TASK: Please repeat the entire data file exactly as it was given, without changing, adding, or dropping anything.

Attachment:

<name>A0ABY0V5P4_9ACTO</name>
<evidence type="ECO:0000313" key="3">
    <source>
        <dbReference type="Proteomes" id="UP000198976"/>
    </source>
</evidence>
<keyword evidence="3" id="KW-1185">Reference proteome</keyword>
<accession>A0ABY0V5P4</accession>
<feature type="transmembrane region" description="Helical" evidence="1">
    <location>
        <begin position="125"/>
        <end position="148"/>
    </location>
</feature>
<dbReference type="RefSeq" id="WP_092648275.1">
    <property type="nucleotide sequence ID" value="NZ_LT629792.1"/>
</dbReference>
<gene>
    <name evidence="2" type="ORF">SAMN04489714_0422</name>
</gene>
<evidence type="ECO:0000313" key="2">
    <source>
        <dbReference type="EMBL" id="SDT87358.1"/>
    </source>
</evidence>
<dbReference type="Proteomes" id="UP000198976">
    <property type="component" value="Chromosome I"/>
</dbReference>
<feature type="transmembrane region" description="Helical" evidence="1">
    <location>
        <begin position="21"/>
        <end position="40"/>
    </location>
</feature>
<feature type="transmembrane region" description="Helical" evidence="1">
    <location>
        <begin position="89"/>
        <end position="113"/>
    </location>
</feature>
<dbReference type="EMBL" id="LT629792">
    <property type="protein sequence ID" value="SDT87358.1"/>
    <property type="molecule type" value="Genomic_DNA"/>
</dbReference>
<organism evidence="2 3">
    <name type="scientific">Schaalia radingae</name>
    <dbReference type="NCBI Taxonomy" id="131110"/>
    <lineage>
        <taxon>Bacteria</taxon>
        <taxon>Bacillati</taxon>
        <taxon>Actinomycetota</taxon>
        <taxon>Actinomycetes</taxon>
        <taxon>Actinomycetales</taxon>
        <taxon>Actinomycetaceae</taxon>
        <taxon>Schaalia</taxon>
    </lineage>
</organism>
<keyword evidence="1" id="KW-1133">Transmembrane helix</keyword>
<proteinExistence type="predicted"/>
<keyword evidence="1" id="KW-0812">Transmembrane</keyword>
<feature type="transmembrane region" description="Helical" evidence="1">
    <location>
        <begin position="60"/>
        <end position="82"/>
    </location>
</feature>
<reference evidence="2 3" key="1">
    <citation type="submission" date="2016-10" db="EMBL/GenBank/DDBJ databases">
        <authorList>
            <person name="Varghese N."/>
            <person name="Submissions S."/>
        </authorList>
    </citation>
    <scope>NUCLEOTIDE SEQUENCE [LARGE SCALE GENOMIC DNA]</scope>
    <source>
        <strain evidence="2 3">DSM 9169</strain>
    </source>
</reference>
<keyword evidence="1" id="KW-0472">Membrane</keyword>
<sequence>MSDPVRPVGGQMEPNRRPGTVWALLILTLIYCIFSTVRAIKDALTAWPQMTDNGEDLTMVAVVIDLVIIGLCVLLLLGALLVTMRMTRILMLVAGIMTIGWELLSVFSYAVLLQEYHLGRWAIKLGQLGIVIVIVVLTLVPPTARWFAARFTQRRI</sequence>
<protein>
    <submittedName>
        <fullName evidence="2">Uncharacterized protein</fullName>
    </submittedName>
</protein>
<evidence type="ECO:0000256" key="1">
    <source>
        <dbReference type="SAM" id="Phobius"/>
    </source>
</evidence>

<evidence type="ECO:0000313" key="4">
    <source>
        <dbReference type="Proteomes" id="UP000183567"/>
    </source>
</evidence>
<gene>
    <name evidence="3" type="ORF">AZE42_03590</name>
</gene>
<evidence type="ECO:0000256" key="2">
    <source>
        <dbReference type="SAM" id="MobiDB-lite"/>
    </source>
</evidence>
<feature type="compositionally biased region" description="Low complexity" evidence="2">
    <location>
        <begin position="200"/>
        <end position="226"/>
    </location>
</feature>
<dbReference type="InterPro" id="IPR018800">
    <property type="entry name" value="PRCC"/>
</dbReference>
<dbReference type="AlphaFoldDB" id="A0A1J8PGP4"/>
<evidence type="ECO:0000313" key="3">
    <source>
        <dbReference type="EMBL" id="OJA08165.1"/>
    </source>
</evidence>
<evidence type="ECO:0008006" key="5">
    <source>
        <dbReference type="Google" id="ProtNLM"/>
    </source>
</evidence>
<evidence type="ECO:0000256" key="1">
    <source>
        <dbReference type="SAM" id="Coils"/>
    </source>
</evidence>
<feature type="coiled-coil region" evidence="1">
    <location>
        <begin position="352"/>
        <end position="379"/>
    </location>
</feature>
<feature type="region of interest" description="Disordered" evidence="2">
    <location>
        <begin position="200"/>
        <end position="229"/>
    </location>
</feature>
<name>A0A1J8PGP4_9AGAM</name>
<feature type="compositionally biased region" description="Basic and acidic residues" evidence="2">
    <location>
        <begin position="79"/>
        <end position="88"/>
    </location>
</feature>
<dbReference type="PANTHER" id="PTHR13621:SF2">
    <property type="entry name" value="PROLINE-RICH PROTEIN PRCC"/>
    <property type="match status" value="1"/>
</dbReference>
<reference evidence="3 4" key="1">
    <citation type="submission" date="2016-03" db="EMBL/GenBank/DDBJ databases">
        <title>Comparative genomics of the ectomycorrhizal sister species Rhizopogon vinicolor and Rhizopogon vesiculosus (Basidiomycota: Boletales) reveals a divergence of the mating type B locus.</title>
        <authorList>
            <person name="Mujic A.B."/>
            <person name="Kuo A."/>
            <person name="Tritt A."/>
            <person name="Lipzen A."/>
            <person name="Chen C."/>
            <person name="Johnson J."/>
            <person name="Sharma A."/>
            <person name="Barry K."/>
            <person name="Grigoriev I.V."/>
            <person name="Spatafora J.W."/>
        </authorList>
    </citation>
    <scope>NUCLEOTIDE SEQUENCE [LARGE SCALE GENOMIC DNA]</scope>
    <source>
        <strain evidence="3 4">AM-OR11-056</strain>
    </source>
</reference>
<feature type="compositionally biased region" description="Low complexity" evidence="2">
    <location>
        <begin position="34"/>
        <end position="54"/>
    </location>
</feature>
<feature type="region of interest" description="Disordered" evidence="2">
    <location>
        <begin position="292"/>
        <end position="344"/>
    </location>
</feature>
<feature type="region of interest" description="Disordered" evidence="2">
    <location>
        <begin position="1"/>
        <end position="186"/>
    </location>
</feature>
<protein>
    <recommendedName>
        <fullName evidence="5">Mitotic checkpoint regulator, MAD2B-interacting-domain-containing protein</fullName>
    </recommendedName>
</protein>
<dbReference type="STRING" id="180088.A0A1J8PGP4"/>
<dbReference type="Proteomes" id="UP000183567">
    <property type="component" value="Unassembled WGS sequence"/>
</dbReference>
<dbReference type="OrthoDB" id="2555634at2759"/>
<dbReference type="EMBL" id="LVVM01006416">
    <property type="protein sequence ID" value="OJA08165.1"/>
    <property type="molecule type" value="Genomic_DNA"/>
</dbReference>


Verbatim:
<name>A0ABY0V5P4_9ACTO</name>
<evidence type="ECO:0000313" key="3">
    <source>
        <dbReference type="Proteomes" id="UP000198976"/>
    </source>
</evidence>
<keyword evidence="3" id="KW-1185">Reference proteome</keyword>
<accession>A0ABY0V5P4</accession>
<feature type="transmembrane region" description="Helical" evidence="1">
    <location>
        <begin position="125"/>
        <end position="148"/>
    </location>
</feature>
<dbReference type="RefSeq" id="WP_092648275.1">
    <property type="nucleotide sequence ID" value="NZ_LT629792.1"/>
</dbReference>
<gene>
    <name evidence="2" type="ORF">SAMN04489714_0422</name>
</gene>
<evidence type="ECO:0000313" key="2">
    <source>
        <dbReference type="EMBL" id="SDT87358.1"/>
    </source>
</evidence>
<dbReference type="Proteomes" id="UP000198976">
    <property type="component" value="Chromosome I"/>
</dbReference>
<feature type="transmembrane region" description="Helical" evidence="1">
    <location>
        <begin position="21"/>
        <end position="40"/>
    </location>
</feature>
<feature type="transmembrane region" description="Helical" evidence="1">
    <location>
        <begin position="89"/>
        <end position="113"/>
    </location>
</feature>
<dbReference type="EMBL" id="LT629792">
    <property type="protein sequence ID" value="SDT87358.1"/>
    <property type="molecule type" value="Genomic_DNA"/>
</dbReference>
<organism evidence="2 3">
    <name type="scientific">Schaalia radingae</name>
    <dbReference type="NCBI Taxonomy" id="131110"/>
    <lineage>
        <taxon>Bacteria</taxon>
        <taxon>Bacillati</taxon>
        <taxon>Actinomycetota</taxon>
        <taxon>Actinomycetes</taxon>
        <taxon>Actinomycetales</taxon>
        <taxon>Actinomycetaceae</taxon>
        <taxon>Schaalia</taxon>
    </lineage>
</organism>
<keyword evidence="1" id="KW-1133">Transmembrane helix</keyword>
<proteinExistence type="predicted"/>
<keyword evidence="1" id="KW-0812">Transmembrane</keyword>
<feature type="transmembrane region" description="Helical" evidence="1">
    <location>
        <begin position="60"/>
        <end position="82"/>
    </location>
</feature>
<reference evidence="2 3" key="1">
    <citation type="submission" date="2016-10" db="EMBL/GenBank/DDBJ databases">
        <authorList>
            <person name="Varghese N."/>
            <person name="Submissions S."/>
        </authorList>
    </citation>
    <scope>NUCLEOTIDE SEQUENCE [LARGE SCALE GENOMIC DNA]</scope>
    <source>
        <strain evidence="2 3">DSM 9169</strain>
    </source>
</reference>
<keyword evidence="1" id="KW-0472">Membrane</keyword>
<sequence>MSDPVRPVGGQMEPNRRPGTVWALLILTLIYCIFSTVRAIKDALTAWPQMTDNGEDLTMVAVVIDLVIIGLCVLLLLGALLVTMRMTRILMLVAGIMTIGWELLSVFSYAVLLQEYHLGRWAIKLGQLGIVIVIVVLTLVPPTARWFAARFTQRRI</sequence>
<protein>
    <submittedName>
        <fullName evidence="2">Uncharacterized protein</fullName>
    </submittedName>
</protein>
<evidence type="ECO:0000256" key="1">
    <source>
        <dbReference type="SAM" id="Phobius"/>
    </source>
</evidence>

<evidence type="ECO:0000313" key="4">
    <source>
        <dbReference type="Proteomes" id="UP000183567"/>
    </source>
</evidence>
<gene>
    <name evidence="3" type="ORF">AZE42_03590</name>
</gene>
<evidence type="ECO:0000256" key="2">
    <source>
        <dbReference type="SAM" id="MobiDB-lite"/>
    </source>
</evidence>
<feature type="compositionally biased region" description="Low complexity" evidence="2">
    <location>
        <begin position="200"/>
        <end position="226"/>
    </location>
</feature>
<dbReference type="InterPro" id="IPR018800">
    <property type="entry name" value="PRCC"/>
</dbReference>
<dbReference type="AlphaFoldDB" id="A0A1J8PGP4"/>
<evidence type="ECO:0000313" key="3">
    <source>
        <dbReference type="EMBL" id="OJA08165.1"/>
    </source>
</evidence>
<evidence type="ECO:0008006" key="5">
    <source>
        <dbReference type="Google" id="ProtNLM"/>
    </source>
</evidence>
<evidence type="ECO:0000256" key="1">
    <source>
        <dbReference type="SAM" id="Coils"/>
    </source>
</evidence>
<feature type="coiled-coil region" evidence="1">
    <location>
        <begin position="352"/>
        <end position="379"/>
    </location>
</feature>
<feature type="region of interest" description="Disordered" evidence="2">
    <location>
        <begin position="200"/>
        <end position="229"/>
    </location>
</feature>
<name>A0A1J8PGP4_9AGAM</name>
<feature type="compositionally biased region" description="Basic and acidic residues" evidence="2">
    <location>
        <begin position="79"/>
        <end position="88"/>
    </location>
</feature>
<dbReference type="PANTHER" id="PTHR13621:SF2">
    <property type="entry name" value="PROLINE-RICH PROTEIN PRCC"/>
    <property type="match status" value="1"/>
</dbReference>
<reference evidence="3 4" key="1">
    <citation type="submission" date="2016-03" db="EMBL/GenBank/DDBJ databases">
        <title>Comparative genomics of the ectomycorrhizal sister species Rhizopogon vinicolor and Rhizopogon vesiculosus (Basidiomycota: Boletales) reveals a divergence of the mating type B locus.</title>
        <authorList>
            <person name="Mujic A.B."/>
            <person name="Kuo A."/>
            <person name="Tritt A."/>
            <person name="Lipzen A."/>
            <person name="Chen C."/>
            <person name="Johnson J."/>
            <person name="Sharma A."/>
            <person name="Barry K."/>
            <person name="Grigoriev I.V."/>
            <person name="Spatafora J.W."/>
        </authorList>
    </citation>
    <scope>NUCLEOTIDE SEQUENCE [LARGE SCALE GENOMIC DNA]</scope>
    <source>
        <strain evidence="3 4">AM-OR11-056</strain>
    </source>
</reference>
<feature type="compositionally biased region" description="Low complexity" evidence="2">
    <location>
        <begin position="34"/>
        <end position="54"/>
    </location>
</feature>
<feature type="region of interest" description="Disordered" evidence="2">
    <location>
        <begin position="292"/>
        <end position="344"/>
    </location>
</feature>
<feature type="region of interest" description="Disordered" evidence="2">
    <location>
        <begin position="1"/>
        <end position="186"/>
    </location>
</feature>
<protein>
    <recommendedName>
        <fullName evidence="5">Mitotic checkpoint regulator, MAD2B-interacting-domain-containing protein</fullName>
    </recommendedName>
</protein>
<dbReference type="STRING" id="180088.A0A1J8PGP4"/>
<dbReference type="Proteomes" id="UP000183567">
    <property type="component" value="Unassembled WGS sequence"/>
</dbReference>
<dbReference type="OrthoDB" id="2555634at2759"/>
<dbReference type="EMBL" id="LVVM01006416">
    <property type="protein sequence ID" value="OJA08165.1"/>
    <property type="molecule type" value="Genomic_DNA"/>
</dbReference>